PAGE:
Aberdeen planners back £40m Hazlehead Park country club plan
A £40 million five-star hotel and country club development at Hazlehead Park in Aberdeen has been backed by city planners.
The Press and Journal reports that an application for a 200-bedroom hotel, spa and swimming pool complex with conference facilities and an equestrian centre will be considered by Aberdeen City Council on Wednesday.
The site covers the Hayfield Riding Centre, along with fields to the east side of Hazledene Road at Hazlehead Park.
The council’s head of planning, Margaret Bochel, has recommended approval of the proposal, subject to a number of conditions, although it would have to be referred to Scottish ministers as it does not comply with green belt policy.
A pre-determination hearing was held in November to allow residents and members of Craigiebuckler and Seafield Community Council to have their say.
Graham Stuart, from BMJ Architects, and John Robertson, from Hyder Consulting, fielded questions from elected members along with council roads and planning officials.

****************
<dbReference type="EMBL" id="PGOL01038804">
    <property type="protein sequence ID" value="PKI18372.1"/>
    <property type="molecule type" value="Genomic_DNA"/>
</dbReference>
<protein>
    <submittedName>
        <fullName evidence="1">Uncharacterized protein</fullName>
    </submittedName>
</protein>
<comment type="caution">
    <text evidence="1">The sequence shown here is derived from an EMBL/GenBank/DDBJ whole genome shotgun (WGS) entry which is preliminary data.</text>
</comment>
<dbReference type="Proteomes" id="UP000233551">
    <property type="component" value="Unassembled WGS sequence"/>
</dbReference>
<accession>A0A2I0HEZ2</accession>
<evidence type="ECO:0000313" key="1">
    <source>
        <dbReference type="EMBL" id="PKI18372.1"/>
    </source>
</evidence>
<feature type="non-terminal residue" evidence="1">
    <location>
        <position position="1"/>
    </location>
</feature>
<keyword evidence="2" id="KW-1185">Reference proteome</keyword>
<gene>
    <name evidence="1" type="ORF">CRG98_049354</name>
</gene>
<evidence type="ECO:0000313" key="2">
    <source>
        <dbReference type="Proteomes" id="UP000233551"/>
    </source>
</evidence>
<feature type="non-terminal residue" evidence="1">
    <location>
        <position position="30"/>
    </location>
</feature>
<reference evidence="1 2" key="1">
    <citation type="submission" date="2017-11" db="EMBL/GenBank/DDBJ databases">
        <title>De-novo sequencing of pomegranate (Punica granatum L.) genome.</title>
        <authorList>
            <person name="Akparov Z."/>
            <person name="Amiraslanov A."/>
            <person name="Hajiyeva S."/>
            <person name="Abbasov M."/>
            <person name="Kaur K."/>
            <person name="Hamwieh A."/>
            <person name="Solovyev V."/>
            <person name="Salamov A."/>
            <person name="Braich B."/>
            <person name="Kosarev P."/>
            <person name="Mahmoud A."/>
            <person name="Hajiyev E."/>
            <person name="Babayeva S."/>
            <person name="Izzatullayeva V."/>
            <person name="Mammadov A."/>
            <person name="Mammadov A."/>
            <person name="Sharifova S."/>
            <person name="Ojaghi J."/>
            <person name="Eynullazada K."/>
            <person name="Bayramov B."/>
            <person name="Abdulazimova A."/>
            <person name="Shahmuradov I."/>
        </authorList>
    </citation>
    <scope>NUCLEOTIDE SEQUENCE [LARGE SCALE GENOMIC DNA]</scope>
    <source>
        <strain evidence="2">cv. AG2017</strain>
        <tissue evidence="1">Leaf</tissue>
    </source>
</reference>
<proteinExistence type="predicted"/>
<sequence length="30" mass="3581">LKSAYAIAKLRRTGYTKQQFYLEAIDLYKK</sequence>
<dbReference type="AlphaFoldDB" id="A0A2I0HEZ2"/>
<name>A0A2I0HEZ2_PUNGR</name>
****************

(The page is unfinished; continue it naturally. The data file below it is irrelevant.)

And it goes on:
Since then, plans for holiday chalets have been and the golf club house, worth around £10m to the total cost, have been removed and the proposed hotel and conference facilities have been reduced in size.
Alan Massie, boss of Carlton Rock, the developer behind the plans, said the changes are expected to reduce traffic compared to the previous proposals by around 40 per cent.
The local authority’s roads department has said that pedestrian and cycle access between the development and local roads would be “poor”.
The roads team has also argued a barrier system for private cars is “essential” to avoid “rat running” through the development.
Increased traffic caused by the country club is not expected to have a significant impact on the local road network, but could cause “inconvenience and safety concerns” for pedestrians and cyclists.
Concerns have also been raised by Saving Scotland’s Red Squirrels about the impact on the animals.
The city council has been credited with playing a leading role in a “remarkable recovery” of the red squirrels in Hazlehead Park.
Ms Bochel, in her conclusion, stated the plans can be supported, provided there are developer contributions to upgrade access roads and paths as well as the wider Hazlehead Park area.